It is clear that in the field of linear and angular displacement transducers a higher resolution and accuracy can be obtained both through more specific configurations as well as a more complex signal processing. EP-A-258 725 for example demonstrates that the combination of fine and rough tracks enables high precision. The necessary electronics are however quite complex. Furthermore, such a capacitive angular displacement transducer has the following disadvantages: the individual segments of the fine track are so small that their behaviour is significantly influenced by stray fields. This leads to difficulties in achieving sinusoidal signals. This configuration requires a larger diameter as well. Due to the segmentation of the receiving electrodes, the sensitivity to axis tilt is low, but two amplifiers for each system are needed so that equal system behaviour is difficult to achieve. Since the active sector areas of both stators and the rotor are located on corresponding ring segments, the coupling varies with axis offset. On the fine track, error compensation is achieved by an at least double opposing configuration which is used primarily in optical encoders. Since four amplifiers are necessary, the placement of the electronics at a greater distance from the sensor is difficult. High enviromental temperatures necessitate the use of special and expensive amplifiers that can withstand high operating and environmental temperatures.
Among the encoders that work with electrostatic capacity, there are also those, as for example described in DE-A-35 38 455, which use a non-segmented and rotatable coupling electrode for signal transmission to the fixed output electrode. The coupling electrode is connected to the receiver electrode facing the transmitter electrode mounted on a fixed disc. This method does not substantially improve the insensitivity to axis tilt but the coupling electrode on the second side of the rotor eliminates the reciprocal influence of the pattern generator and the signal processing unit. Due to the relatively fine structure of the configuration, a reduction in transducer size is difficult while maintaining precision. Excitation i.e. providing the plurality of control voltages is very complex due to the large number of signals.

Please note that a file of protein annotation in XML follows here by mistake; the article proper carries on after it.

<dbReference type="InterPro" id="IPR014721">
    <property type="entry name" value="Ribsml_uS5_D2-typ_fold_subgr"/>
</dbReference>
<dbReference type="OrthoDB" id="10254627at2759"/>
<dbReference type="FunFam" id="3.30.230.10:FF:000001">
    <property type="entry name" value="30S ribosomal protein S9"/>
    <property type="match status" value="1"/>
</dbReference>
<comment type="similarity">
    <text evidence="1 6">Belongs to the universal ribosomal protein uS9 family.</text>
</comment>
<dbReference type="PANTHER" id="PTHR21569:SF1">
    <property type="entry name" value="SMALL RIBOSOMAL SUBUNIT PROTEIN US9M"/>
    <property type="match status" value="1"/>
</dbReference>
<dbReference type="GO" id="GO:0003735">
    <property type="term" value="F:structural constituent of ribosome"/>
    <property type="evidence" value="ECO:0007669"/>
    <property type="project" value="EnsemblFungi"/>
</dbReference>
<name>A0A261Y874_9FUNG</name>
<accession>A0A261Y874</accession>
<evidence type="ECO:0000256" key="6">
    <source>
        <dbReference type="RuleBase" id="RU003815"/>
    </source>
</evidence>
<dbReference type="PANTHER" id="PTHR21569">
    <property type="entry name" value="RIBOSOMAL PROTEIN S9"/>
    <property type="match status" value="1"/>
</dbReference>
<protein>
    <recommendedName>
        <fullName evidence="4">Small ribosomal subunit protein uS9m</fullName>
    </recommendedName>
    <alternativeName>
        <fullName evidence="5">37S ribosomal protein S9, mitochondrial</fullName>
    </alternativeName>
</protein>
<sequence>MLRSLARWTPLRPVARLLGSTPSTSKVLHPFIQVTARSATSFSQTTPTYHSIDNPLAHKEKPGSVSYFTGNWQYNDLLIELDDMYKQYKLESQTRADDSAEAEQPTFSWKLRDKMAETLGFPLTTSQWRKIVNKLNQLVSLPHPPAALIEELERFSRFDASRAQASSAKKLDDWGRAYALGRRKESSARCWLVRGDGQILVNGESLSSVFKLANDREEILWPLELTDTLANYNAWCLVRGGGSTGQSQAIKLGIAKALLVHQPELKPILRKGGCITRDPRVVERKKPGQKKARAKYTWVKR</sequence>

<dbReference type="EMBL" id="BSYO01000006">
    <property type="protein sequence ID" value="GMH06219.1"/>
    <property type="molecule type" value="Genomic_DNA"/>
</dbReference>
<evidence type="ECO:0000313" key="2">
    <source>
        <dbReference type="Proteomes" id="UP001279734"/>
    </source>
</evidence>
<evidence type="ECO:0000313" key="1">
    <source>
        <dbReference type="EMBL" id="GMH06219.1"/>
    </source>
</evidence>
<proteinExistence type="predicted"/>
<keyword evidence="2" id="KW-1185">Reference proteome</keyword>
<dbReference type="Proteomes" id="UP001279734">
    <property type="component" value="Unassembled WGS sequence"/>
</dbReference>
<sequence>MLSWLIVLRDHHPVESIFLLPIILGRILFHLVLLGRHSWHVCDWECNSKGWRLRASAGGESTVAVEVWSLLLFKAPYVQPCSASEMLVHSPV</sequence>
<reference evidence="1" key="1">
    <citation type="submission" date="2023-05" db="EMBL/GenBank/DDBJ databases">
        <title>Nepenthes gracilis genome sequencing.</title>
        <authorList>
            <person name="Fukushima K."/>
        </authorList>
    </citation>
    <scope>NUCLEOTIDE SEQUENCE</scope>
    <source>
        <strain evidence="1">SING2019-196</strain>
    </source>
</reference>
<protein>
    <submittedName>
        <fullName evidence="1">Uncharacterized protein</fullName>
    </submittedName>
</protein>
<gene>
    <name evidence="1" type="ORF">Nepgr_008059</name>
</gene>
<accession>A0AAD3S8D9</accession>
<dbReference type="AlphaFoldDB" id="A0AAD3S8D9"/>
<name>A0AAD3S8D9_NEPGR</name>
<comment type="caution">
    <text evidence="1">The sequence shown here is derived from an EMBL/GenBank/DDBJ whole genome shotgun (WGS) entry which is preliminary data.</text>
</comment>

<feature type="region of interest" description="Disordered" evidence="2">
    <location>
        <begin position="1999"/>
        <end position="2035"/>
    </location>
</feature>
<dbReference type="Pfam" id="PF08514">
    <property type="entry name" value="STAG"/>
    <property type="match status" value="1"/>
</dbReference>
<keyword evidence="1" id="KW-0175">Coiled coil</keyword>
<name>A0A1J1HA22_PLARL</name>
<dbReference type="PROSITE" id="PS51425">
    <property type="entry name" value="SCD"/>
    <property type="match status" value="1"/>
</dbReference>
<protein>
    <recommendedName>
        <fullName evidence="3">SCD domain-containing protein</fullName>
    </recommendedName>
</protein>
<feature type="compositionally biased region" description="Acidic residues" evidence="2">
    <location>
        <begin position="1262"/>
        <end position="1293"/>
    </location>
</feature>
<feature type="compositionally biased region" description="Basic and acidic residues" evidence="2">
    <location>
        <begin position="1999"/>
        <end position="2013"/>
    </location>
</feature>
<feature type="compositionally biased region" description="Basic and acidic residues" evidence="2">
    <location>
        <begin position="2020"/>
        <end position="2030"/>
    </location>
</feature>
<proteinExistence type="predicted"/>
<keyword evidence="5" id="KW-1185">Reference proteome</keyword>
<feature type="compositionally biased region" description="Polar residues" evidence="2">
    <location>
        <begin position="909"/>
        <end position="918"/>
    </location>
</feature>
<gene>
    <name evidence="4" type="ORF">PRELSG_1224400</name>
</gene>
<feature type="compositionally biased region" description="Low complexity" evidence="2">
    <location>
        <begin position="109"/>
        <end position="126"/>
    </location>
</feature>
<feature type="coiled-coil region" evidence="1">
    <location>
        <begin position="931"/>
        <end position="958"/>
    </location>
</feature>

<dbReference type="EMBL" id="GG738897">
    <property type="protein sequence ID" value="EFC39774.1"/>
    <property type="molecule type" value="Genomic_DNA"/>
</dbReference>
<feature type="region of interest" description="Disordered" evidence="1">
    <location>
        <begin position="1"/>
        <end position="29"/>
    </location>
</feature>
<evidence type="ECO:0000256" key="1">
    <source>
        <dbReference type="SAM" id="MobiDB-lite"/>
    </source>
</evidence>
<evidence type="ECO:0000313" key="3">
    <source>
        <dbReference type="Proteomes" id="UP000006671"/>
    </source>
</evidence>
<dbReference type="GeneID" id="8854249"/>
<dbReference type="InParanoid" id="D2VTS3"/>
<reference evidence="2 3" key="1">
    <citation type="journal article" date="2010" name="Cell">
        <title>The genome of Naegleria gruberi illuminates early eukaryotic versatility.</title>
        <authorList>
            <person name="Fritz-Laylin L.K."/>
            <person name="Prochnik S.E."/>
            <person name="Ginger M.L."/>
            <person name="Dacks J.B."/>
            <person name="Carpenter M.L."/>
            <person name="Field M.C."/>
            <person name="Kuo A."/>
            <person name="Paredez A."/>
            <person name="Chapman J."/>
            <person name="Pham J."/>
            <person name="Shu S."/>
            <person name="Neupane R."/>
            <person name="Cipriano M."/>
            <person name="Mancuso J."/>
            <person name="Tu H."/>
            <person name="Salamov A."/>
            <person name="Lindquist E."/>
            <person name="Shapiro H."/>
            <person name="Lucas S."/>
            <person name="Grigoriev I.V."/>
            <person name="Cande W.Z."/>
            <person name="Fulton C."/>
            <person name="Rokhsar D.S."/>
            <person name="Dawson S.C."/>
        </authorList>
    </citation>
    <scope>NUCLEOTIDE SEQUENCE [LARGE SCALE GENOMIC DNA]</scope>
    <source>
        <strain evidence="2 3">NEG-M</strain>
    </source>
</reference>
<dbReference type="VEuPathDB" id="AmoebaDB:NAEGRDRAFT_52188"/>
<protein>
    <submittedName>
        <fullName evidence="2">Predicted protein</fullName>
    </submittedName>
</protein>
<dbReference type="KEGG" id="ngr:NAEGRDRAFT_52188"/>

One of the objects of this invention is to construct a capacitive angular displacement transducer which eliminates the disadvantages of known angular displacement transducers and is insensitive to axis tilt, axis offset or an imperfect parallelism of stators, thereby enabling improved accuracy through error compensation. The angular displacement transducer should be simple in structure, compact and low cost.
This problem is solved by means of a capacitive angular displacement transducer of the type described above whereby the rotor of the system consists of one or more rotor blades in the form of circle sectors, whereby the centre angle of each circle sector is equal to the sum of the centre angles of two circle sectors on the first stator. Furthermore, the above mentioned measurement unit is a part of the new capacitive angular displacement transducer, whereby the generator can generate at least two different time dependent and separable excitation signals or at least two time-delayed digital signals, and an evaluation unit capable of processing a single input signal from the receiver electrode as well as at least one separator unit, and a signal processing unit delivering the rotor angle phi. The separation unit is designed to separate the input signal generated by the excitation signals to measurement values which are then used to calculate the rotor angle.
Various embodiments of the invention shall now be described and shown in the attached figures. In FIG. 1 a type is shown with a stator consisting of four 90 degree sectors in schematic depiction, FIG. 1a a type with a stator consisting of eight sectors,. FIG. 2 shows an other type with eight 45 degree sectors on the stator. FIG. 3 shows a block diagram of the electronic principle for a type with four or eight sectors as shown in FIGS. 1 and 2 in accordance with the invention. FIG. 4 shows an example for specific signal forms with time shifted excitation patterns U1(t) and U2(t) for transducer types with four or eight sectors according to FIGS. 1 and 2. FIG. 5 shows the time invariant transfer functions k1(Φ) and k2(Φ) for the configuration according to FIGS. 1 and 2.